Just as the Cistercian abbey in Ląd on Warta is related with events, which took place in 1331, the origins of the church in Gosławice, founded by Andrzej Łaskarz, bishop of Poznań and his nephew, Jan from Licheń, might be connected with Polish diplomacy in the beginning of the 15th century. When bishop Łaskarz died, his nephew, Jan from Licheń, also honoured in fighting the Teutonic Order in the diplomatic service, took over the Gosławice goods, including the castle, which was one of the first adjusted for the artillery defence. The church in Gosławice relates to the architectural pattern of St. Maurice church in Konstancja (or church of the Blessed Virgin Mary on the Lawn in Prague, Czech Republic).
Łaskarz actively participated in the general council in Konstancja (1415-18), then in 1420 he stayed in Wrocław, where the emperor Sigmund of Luxembourg issued the verdict concerning the Polish-Teutonic conflict, and in 1424 he stayed in Rome, where the decision in the case of Jan Falkenberg, a Dominican monk who was induced to write a virulent libel on king Władysław Jagiełło, was issued. Jan Licheń, his nephew, subsequent governor of the Brzesko-Kujawy region, always accompanied him in his diplomatic voyages.
Another important event from the Polish-Teutonic history is the Thirteen Years’ War (1454-66). In Koło, located within the premises of the historic Konin district, a convention of king Casimir Jagiellonian and the Polish gentry with the representatives of the Prussian Confederation, preceding the act incorporating these lands into the Crown. Final decisions concerning the foundation of the Bernardine monastery in Koło, which can be called the Temple of Peace, were made during the peace talks in Toruń, which ended the war.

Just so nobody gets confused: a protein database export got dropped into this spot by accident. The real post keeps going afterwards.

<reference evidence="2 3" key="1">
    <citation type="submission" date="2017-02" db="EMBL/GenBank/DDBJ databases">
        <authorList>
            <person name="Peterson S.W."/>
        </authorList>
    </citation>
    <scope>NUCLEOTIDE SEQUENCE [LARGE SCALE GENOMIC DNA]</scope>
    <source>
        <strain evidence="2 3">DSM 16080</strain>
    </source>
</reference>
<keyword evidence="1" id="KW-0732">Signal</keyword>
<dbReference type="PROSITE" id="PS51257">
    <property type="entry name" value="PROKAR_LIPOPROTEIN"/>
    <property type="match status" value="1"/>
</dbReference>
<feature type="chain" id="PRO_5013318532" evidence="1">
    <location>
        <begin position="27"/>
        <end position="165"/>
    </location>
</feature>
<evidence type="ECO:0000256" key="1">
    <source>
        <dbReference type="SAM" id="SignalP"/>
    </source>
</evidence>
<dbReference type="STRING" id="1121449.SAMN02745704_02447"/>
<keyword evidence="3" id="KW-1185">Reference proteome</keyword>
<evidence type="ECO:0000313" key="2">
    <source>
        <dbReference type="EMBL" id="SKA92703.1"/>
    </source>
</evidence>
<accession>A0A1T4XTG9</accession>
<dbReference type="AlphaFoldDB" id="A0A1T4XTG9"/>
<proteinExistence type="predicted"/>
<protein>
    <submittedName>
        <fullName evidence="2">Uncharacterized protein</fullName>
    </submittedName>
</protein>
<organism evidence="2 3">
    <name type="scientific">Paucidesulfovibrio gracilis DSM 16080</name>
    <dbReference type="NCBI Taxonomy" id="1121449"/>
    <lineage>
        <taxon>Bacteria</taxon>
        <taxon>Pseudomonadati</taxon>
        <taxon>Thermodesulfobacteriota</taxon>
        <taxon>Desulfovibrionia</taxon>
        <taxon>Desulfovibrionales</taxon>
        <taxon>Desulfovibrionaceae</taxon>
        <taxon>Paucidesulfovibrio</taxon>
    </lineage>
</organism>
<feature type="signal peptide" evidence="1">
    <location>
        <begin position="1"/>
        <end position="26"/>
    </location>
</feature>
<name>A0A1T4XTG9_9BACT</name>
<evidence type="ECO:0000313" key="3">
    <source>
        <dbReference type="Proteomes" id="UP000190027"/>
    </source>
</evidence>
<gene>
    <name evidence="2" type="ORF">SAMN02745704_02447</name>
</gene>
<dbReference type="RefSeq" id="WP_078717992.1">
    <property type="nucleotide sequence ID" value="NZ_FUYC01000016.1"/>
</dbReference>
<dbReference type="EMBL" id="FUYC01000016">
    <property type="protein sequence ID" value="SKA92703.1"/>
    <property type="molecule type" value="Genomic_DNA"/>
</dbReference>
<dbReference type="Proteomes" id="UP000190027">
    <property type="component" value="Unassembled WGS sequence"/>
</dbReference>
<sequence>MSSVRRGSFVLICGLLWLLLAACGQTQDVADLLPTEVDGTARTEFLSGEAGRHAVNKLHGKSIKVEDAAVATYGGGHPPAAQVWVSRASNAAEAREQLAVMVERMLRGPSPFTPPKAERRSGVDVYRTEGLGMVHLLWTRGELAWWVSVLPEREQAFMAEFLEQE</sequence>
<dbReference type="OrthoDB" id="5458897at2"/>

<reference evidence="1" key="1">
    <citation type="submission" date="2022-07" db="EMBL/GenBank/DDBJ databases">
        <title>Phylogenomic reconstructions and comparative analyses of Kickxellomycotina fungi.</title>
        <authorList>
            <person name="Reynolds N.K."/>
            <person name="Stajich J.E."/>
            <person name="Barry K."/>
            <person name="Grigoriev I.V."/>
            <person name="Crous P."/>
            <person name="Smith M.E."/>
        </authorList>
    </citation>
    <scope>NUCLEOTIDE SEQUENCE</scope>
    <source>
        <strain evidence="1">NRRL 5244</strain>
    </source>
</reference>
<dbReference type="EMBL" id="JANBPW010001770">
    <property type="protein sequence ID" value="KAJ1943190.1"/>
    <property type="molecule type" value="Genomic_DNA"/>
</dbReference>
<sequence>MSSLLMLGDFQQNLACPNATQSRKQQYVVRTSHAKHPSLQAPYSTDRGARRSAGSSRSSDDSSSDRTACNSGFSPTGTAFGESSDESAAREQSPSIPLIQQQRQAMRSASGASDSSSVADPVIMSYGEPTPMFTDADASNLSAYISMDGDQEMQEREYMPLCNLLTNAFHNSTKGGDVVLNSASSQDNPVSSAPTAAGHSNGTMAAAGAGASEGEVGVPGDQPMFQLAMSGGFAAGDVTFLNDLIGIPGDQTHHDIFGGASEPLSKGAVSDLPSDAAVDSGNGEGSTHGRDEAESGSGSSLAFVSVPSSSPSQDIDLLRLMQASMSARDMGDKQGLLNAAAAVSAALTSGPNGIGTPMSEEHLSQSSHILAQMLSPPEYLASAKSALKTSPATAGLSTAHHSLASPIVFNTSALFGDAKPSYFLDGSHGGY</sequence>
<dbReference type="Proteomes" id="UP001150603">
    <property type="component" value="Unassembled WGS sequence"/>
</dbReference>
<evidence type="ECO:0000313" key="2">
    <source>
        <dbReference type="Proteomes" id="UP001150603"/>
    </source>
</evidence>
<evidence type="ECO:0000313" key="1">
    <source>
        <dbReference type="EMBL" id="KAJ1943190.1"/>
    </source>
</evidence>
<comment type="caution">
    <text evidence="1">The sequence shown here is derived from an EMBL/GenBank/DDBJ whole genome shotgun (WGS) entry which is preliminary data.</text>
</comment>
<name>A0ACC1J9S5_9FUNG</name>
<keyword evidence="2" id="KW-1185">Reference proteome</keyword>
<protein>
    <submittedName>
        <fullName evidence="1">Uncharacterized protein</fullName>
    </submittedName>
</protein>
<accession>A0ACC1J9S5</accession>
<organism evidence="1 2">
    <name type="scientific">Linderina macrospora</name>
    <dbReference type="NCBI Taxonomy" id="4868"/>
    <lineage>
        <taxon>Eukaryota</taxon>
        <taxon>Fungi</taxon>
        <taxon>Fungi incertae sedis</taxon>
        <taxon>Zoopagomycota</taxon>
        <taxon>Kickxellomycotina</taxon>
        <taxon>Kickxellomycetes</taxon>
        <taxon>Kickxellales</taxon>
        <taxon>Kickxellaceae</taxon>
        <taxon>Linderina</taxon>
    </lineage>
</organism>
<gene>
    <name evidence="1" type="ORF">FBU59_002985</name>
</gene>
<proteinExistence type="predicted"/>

The last years of the 15th century create a period, during which Ambroży Pampowski (died 1510), starost of Konin, finally general starost of Wielkopolska and Malbork, was particularly active on the political arena. Former Teutonic castles in Sobowidz and Skarszew were expanded thanks to his efforts.
During the period preceding the secularisation of the Teutonic Order and the Prussian homage paid in 1525 many knights from the Konin area were staying at the court of the Grand Master Albrecht von Hohenzollern. Russocic and Rychwał heirs might be enumerated among them. Wojciech from Rychwał, grandson of Marcin from Sławsk, was pardoned by the king, Sigismund the Old, due to the support of the above-mentioned superior of the Teutonic Order. For robbing merchants he could be sentenced to death, which he unfortunately did not avoid, as he didn’t quit the criminal activity. It is worth to remember him during the visit in Rychwał, where ruins of his old small castle were preserved (stone house on an entrenchment).
The trail entitled “Route to Malbork” presents one of the routes taken by western European knighthood during the great Teutonic expeditions on Lithuania and Samogitia in 14th-15th century, organised to celebrate Easter and Christmas. It presents the two most precious relics of Polish mediaeval heraldry (church in Gosławice, St. Jacob’s chapel in Ląd on Warta). It also indicates places connected with knighthood of Wielkopolska, actively participating in the struggles with the Order of the Blessed Virgin Mary.
The route of the trail:
Variant I: Wrocław – Leszno – Pępowo – Krotoszyn – Kalisz – Konin – Koło – Brdów – Toruń – Kłodawa – Godziszewo – Trąbki – Sobowidz – Skarszewy Gdańsk – Malbork

Prepared by Paulina Wojtyniak